“I just couldn’t believe it,” Levine said to Moyers. “I mean, I was just so shocked. And I sat down and started writing. And I said something [about Detroit] at the top of the page that I can’t repeat on television.”
Racial tension was not a new topic for Levine, who had written on the subject twenty years earlier — against the backdrop of the 1967 Detroit riots and the Vietnam War — in the poem “They Feed They Lion.” As he told PBS News:
It is the most potent expression of rage I have written, rage at my government for the two racial wars we were then fighting, one in the heart of our cities against our urban poor, the other in Asia against a people determined to decide their own fate.
With each stanza slowly intensifying, the poem argues for the inevitability of a successful black resistance to American racism. Levine felt that black Americans, having survived all that had been thrown at them, wielded an “awesome” power that would secure racism’s defeat.
From “Bow Down” come “Rise Up,”
Come they Lion from the reeds of shovels,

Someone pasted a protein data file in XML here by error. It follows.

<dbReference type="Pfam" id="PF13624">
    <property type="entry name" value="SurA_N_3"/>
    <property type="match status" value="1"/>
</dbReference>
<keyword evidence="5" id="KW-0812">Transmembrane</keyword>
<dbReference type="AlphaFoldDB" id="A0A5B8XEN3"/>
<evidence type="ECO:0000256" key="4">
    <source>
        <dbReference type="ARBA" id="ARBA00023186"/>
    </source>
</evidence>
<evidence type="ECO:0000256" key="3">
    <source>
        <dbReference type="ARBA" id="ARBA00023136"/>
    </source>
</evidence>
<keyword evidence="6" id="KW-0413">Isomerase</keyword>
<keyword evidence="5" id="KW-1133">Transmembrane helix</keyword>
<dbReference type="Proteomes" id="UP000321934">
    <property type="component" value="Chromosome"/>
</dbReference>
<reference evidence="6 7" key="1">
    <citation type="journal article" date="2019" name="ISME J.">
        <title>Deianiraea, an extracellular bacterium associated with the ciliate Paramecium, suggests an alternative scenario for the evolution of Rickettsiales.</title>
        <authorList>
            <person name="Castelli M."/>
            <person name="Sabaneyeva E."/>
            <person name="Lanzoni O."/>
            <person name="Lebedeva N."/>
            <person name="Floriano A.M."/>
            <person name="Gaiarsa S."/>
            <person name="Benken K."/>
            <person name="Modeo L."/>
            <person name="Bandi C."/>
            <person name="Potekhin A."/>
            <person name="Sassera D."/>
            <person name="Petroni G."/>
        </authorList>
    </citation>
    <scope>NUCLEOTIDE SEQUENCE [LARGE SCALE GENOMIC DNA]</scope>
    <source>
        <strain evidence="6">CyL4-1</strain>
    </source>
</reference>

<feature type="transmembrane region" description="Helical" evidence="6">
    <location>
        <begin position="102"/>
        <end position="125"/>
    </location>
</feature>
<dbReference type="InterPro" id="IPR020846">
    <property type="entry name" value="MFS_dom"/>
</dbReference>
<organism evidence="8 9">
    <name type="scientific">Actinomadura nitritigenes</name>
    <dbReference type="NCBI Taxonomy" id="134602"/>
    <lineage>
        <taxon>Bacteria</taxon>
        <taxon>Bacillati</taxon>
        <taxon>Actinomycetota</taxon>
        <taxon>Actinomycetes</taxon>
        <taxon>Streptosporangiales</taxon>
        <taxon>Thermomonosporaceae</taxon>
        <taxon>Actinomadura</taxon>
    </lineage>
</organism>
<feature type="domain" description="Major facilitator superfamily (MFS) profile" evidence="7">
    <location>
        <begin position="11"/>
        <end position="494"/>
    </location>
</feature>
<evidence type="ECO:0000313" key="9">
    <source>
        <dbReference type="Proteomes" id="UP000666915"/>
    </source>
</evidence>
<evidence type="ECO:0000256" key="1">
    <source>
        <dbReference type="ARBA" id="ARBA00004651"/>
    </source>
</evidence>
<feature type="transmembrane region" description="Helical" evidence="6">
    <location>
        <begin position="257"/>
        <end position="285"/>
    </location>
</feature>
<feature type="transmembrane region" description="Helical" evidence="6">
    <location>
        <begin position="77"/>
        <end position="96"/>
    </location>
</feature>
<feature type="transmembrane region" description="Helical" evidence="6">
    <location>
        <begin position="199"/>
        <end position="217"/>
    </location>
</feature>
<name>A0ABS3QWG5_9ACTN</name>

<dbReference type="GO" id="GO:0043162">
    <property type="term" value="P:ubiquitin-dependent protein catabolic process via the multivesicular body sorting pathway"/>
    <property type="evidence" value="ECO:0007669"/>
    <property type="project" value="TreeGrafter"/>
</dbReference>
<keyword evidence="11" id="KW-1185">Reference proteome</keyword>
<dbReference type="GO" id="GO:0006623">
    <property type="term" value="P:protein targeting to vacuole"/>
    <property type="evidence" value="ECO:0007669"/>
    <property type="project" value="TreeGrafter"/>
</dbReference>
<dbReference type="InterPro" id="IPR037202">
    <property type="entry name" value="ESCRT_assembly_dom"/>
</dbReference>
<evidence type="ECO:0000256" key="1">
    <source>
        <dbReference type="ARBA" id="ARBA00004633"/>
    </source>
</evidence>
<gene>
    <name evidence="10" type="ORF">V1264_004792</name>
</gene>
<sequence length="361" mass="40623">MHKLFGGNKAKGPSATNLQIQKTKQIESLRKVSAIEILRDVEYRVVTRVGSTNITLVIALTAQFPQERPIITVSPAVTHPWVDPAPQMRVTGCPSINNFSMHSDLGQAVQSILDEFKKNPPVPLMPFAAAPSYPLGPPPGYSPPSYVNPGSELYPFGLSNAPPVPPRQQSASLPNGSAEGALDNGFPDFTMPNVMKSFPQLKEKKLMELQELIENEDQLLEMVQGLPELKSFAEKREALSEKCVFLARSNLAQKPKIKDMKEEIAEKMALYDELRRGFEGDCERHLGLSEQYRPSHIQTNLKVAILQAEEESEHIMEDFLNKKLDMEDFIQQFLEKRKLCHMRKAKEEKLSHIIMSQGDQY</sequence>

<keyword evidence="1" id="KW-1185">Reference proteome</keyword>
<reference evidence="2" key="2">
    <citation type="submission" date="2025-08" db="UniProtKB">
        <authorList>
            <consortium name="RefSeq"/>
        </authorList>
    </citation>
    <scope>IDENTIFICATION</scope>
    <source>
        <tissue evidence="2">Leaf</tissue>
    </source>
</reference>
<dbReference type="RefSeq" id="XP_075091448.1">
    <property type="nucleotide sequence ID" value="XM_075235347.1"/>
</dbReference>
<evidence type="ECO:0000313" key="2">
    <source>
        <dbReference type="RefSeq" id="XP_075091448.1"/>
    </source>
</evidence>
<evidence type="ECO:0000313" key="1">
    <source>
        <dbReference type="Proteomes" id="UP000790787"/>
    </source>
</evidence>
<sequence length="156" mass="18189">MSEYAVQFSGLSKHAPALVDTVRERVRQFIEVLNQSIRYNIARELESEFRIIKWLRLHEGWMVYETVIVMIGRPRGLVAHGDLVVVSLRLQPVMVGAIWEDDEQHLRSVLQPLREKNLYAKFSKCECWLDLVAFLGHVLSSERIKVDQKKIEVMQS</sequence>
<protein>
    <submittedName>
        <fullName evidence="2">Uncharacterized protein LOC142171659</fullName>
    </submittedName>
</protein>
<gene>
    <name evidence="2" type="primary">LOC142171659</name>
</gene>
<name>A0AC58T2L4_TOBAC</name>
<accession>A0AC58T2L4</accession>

The grained arm that pulls the hands,
They lion grow.
Finding Levine Today
As poet laureate, Levine once read for the AFL-CIO, commenting beforehand that, while his life in factories was tough, when he “became a union worker, things were a hell of a lot better.” Sadly, Levine passed in 2015, two months before Bernie Sanders officially announced his candidacy to lead the Democratic Party, as a democratic socialist, in the 2016 election.
The Sanders campaign and the movement behind him — both in 2016 and in 2020— undoubtedly reshaped the US political terrain. In the United States and beyond, the Left has been reenergized. It is a shame that Levine isn’t here to experience and interpret the present moment.
But his work contributed, in its way, to building the road that brought us here. In his insistent storytelling of the day-to-day brutalities of labor and the lives of US workers, he ensured their voices appeared in the poetic record for almost fifty years.
Philip Levine lives on in his poems. And they will remain a store of energy and meaning from which people can draw. Work, as Levine once described it, is what work still is for so many: the recruiter, seated at their desk, seeing how long you’ll wait in the rain; the worker collapsed on the floor as coworkers walk around them; the swing shift; the bus home.